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Re: [BKARTS] Casing/binding query (fwd)



You guys are confusing the heck out of me.


Right now I am reading Middleton's _English Craft Bookbinding_, and he does indeed make a distinction between casing and binding, at least in English work. The few other authors I have read (Cockerell, Crane, Diehl, Lehmann-Haupt, Wroth) also make this distinction, pointing out, of course, the certain medieval practices that mirror casing techniques but also emphasizing true case production as a result of the machine age of the 19th c.


Semantics and personal preferences aside, am I missing something here?



Susan <still a student>



Peter D. Verheyen wrote:
And how great are they. I can sew a book on tapes, back to 90 degrees, and
lace in the same as I can cords. Likewise sawn in cords can be used
in-boards just as easily as for a cased binding. Is a vellum binding  a
binding or a cased book if I lace the slips through at the joint. I can
also make it in boards or cased. What if I make a millimeter binding in
boards, or just a plain ol' cloth cover. All can  just as easily (and
easier) be made as a case with NO loss in strength or other structural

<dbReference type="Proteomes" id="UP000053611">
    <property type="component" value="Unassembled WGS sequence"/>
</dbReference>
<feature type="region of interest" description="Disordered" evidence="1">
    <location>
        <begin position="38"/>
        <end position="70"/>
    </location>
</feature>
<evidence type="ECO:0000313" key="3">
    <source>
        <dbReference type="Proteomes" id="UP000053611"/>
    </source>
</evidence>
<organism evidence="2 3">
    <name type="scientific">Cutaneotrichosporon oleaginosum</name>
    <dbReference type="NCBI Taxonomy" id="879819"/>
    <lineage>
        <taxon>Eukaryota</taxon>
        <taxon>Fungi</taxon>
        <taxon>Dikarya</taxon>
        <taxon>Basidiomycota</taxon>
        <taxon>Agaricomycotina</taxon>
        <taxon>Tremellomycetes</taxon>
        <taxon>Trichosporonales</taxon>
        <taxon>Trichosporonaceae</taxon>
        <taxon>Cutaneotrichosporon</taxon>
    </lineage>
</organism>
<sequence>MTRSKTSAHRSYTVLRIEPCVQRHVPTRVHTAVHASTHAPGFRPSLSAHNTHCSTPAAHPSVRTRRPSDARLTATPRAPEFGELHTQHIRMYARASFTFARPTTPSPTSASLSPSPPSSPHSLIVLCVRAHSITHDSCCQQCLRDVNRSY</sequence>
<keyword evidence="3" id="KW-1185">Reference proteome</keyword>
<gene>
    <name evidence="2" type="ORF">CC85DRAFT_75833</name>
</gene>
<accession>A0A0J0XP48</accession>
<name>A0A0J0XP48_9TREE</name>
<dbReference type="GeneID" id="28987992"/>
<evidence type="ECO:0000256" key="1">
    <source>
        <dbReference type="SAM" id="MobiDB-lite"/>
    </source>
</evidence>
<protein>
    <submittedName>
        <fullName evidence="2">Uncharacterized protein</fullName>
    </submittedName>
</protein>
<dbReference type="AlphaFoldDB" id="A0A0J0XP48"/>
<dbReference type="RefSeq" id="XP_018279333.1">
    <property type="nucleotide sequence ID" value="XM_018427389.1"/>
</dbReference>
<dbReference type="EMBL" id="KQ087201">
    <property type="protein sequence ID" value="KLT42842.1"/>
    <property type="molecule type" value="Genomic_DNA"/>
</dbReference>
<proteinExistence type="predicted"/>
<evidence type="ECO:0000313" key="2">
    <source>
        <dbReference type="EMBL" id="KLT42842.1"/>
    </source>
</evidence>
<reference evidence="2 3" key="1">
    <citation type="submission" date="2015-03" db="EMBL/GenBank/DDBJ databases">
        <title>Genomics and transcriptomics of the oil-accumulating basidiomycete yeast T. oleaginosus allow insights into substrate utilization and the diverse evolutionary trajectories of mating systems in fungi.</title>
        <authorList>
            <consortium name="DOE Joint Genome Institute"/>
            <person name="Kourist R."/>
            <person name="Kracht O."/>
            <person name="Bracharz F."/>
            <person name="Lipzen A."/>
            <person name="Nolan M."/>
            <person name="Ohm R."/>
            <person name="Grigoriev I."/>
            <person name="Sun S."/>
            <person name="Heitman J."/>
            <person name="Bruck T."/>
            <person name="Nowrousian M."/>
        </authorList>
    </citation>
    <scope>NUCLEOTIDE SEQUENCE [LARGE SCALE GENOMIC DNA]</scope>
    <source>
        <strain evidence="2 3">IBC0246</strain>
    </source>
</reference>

sacrifices. Are all those lovely old limp vellum /paper books bound or
cased? What about the "true" Bradel (what we call them here -
gebrochenerrücken in German) found on 18th/19th century German books. That
was originally made in-boards, and some were even sewn on raised cords,
though you'd never no it from the outside.

I have NEVER heard a distinction being made as you make it. I learned in
the German tradition and all books are einbände and gebunden. You have the
franzband, the deckenband, the pappband, the sprungrückeneinband, the
pergamentband, ... Band = binding.

Bruce summed it up well. In the context of this list, I favor the broadest
definition.

p.

At 09:34 PM 12/4/2004, you wrote:

The differences between a bound bookblock and a cased bookblock are so  great
and so important that it seems a loss to not distinguish the two. And when  I
am discussing "binding" it is in fact these details which most interest me.
The people with whom I speak habitually distinguish between a "casing" and  a
"binding" or at least learn to in the case of clients.
Best to you, James



__________________________________


Peter D. Verheyen
Bookbinder & Conservator, PA - AIC
<verheyen@xxxxxxxxxxxxxxx>
The Book Arts Web & Book_Arts-L Listserv
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            For all your subscription questions, go to the
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